When the LORD your God brings you into the land He swore to your fathers, to Abraham, Isaac and Jacob, to give you… then when you eat and are satisfied, be careful that you do not forget the LORD, who brought you out of Egypt, out of the land of slavery.” Deut 6:10-12
This is a marvellous promise of the blessing of God to the Children of Israel. Now here’s the surprise. Moses reminded the people by stating the following, “When this happens… Be careful that you do not forget the Lord” (6:12). To forget the Lord doesn’t mean to forget that He exists. It simply means that you no longer have Him in mind as in times past.
The message to us is clear. Say for example you’re blessed with a new or upgraded home; does God come to mind? Is the Lord honoured when a promotion or raise in your salary comes your way? These good gifts are to be welcomed and celebrated, but be careful, because every blessing of God carries within it the subtle test of success.
Derek Prince believes that the hardest test we’re likely to face – and the one we’re least likely to pass – is the “Test of Success”. Jose Navajo put it this way in his book, “Mondays with My Old Pastor”: “Something even more difficult than overcoming failure, is overcoming success.”
1. The Pride Test
“Then your heart will become proud…” (Deut 8:14)
If you forget the Lord, His blessing will lead you to pride. The time of your greatest spiritual danger may not be when you’re sick, but when you’re well. You’re more likely to forget the Lord. You’ll pray when you’re sick. The time of your greatest testing may not be when you lose a job, but when you find one. You’re more likely to grow cold in your walk with the Lord, not when the stock-market goes down, but when it goes up. Moses says, “When these good things happen to you, be very careful!” “Watch out! See the danger, because success carries with it the subtle temptation of spiritual pride” – Colin Smith
Carl F. H. Henry, the founder of Fuller Theological Seminary, was a prolific author and a man of extraordinary scholarship. He was also the first editor of Christianity Today. Don Carson conducted an interview with him and asked the following question, “Having achieved all this in your life, how do you stop it going to your head?” His response? “How can a man possibly be proud when he’s standing beside a cross?”
There are ultimately only two kinds of people; those who are standing on their own achievements and those who are standing beside the cross. What about you? Forgetting the Lord and His blessings will lead to a life of pride; but how can anyone be proud if he or she is standing beside a cross?
2. The Prosperity Test
“And you shall remember the Lord your God, for it is He who gives you power to get wealth, that He may establish His covenant which He swore to your fathers, as it is this day.” Deut 8:18
God has prospered Singapore as a nation. We enjoy the blessings of God in ways our parents never knew. We must remember that it’s the Lord who gives power to obtain wealth.
I believe God wants to prosper His people, however, there’s a warning of a false gospel that lures people away from “true riches”. It’s a gospel of deceit that places an emphasis on being rich. Such a pursuit brings “people into ruin and destruction” (1 Tim 6:9). This is seen in the Church of Laodicea which characterises the last day church. This church saw themselves as rich and in need of nothing (Rev 3:16-17).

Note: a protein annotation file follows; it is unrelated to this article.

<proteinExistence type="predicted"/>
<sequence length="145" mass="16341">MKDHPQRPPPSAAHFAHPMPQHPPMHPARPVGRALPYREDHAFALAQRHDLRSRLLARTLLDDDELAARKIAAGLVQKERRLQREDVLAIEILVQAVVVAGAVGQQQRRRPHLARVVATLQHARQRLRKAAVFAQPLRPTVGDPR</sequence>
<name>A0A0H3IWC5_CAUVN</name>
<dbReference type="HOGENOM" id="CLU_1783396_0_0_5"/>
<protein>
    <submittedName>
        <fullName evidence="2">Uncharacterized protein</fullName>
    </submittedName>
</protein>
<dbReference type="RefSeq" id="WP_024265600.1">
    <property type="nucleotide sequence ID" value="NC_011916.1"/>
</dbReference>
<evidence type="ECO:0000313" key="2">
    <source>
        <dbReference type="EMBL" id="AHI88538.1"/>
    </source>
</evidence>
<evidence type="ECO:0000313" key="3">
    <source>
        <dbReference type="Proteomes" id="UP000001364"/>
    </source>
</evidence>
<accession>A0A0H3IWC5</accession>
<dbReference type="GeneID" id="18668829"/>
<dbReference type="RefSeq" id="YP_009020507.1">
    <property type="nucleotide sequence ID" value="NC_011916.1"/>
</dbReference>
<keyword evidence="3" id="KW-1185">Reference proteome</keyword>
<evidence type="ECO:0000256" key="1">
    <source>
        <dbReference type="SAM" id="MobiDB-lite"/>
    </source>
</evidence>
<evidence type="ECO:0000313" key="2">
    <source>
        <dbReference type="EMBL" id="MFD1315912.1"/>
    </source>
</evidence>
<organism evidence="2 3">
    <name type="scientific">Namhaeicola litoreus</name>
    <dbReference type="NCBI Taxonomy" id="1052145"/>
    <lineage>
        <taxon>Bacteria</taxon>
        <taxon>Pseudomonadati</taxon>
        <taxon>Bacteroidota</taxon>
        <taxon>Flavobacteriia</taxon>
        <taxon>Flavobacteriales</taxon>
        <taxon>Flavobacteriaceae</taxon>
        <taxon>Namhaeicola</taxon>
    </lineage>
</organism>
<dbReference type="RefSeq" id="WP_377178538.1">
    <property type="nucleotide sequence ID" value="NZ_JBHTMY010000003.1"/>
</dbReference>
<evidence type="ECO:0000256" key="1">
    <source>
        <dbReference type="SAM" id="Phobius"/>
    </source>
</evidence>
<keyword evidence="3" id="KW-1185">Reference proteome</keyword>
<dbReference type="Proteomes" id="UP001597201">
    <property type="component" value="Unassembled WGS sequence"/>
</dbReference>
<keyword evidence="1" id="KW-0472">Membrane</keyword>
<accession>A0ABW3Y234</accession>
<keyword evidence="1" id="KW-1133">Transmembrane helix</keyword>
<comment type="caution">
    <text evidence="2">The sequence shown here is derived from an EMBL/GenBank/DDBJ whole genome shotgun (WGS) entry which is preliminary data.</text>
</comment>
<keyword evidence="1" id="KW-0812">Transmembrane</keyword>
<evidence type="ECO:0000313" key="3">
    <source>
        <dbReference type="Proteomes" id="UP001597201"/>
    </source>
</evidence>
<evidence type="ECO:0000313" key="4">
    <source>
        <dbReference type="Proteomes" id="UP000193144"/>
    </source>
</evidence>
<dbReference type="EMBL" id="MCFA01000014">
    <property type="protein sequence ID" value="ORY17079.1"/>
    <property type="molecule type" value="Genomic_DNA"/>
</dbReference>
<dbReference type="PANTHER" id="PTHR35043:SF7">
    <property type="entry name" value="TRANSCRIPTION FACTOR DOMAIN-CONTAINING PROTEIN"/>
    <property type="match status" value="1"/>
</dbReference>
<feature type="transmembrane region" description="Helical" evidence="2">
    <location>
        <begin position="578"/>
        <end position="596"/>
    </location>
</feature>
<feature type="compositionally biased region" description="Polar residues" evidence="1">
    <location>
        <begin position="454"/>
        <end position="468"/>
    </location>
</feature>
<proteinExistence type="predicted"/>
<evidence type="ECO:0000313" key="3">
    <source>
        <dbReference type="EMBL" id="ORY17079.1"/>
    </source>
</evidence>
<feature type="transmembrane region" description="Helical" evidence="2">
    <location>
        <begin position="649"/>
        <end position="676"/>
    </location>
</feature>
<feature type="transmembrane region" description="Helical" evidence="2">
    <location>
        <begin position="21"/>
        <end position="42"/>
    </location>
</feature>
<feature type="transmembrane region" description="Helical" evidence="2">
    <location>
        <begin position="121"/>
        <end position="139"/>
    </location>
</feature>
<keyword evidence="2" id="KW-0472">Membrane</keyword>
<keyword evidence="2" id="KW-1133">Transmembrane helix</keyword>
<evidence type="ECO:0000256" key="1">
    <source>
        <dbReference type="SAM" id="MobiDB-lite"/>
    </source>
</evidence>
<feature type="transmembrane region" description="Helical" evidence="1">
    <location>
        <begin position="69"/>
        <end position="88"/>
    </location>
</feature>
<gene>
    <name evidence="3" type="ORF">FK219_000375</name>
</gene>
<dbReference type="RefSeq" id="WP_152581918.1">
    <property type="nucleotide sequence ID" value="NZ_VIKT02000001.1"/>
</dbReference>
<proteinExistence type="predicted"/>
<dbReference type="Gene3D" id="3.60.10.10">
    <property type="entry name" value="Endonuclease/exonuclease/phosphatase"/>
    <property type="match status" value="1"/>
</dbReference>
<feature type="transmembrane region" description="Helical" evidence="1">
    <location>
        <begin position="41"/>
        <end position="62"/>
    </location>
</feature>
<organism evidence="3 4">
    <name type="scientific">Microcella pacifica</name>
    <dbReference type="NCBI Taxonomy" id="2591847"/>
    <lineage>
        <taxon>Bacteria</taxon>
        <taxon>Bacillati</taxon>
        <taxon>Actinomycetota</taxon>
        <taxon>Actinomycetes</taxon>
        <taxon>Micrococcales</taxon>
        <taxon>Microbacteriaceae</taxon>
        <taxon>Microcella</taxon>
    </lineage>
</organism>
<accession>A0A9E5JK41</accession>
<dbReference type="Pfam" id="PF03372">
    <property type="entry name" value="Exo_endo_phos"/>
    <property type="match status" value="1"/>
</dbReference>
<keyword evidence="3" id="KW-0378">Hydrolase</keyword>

C. S. Lewis put it like this: “Prosperity knits a man to the world. He feels that he’s finding his place in it, while really it’s finding its place in him.” Singapore is called to model generosity; being blessed to be a blessing. Generosity is a vital key in passing the prosperity test. Robert Morris has an interesting teaching concerning the taking of a “Prosperity Test” each time we receive a pay check. He remarks that we live in a cursed world and until one tithes, the finances remain under a curse. God wants to redeem us from the curse.
3. The Popularity Test
This past week, Cornerstone conducted its Annual Leaders’ Summit. It was a time of refreshing and rejoicing for all that God had done. There’s been a continual growth in church attendance, finance and worldwide church plants. Pastor Yang reminded the 300 gathered leaders of the importance of guarding one’s private devotion time with the Lord. He further added that it’s easy to confuse success with victory. Success is a term from the business world as opposed to victory which denotes combat. The church is not involved in a business, but rather, a war for the purpose of establishing God’s Kingdom on earth.
We must never let the world entice us into accepting its standard of success. The desire for popularity is always dangerous. Christ was never obsessed with drawing crowds or having “likes” as seen in today’s social media. His message was the cross. Many were offended and turned away. It did not measure up to their definition of success (John 6:60). There were a handful who saw this message as the words of eternal life; the cross was the greatest victory that anyone has ever achieved. By taking up the cross, they passed the tests of success. What about us?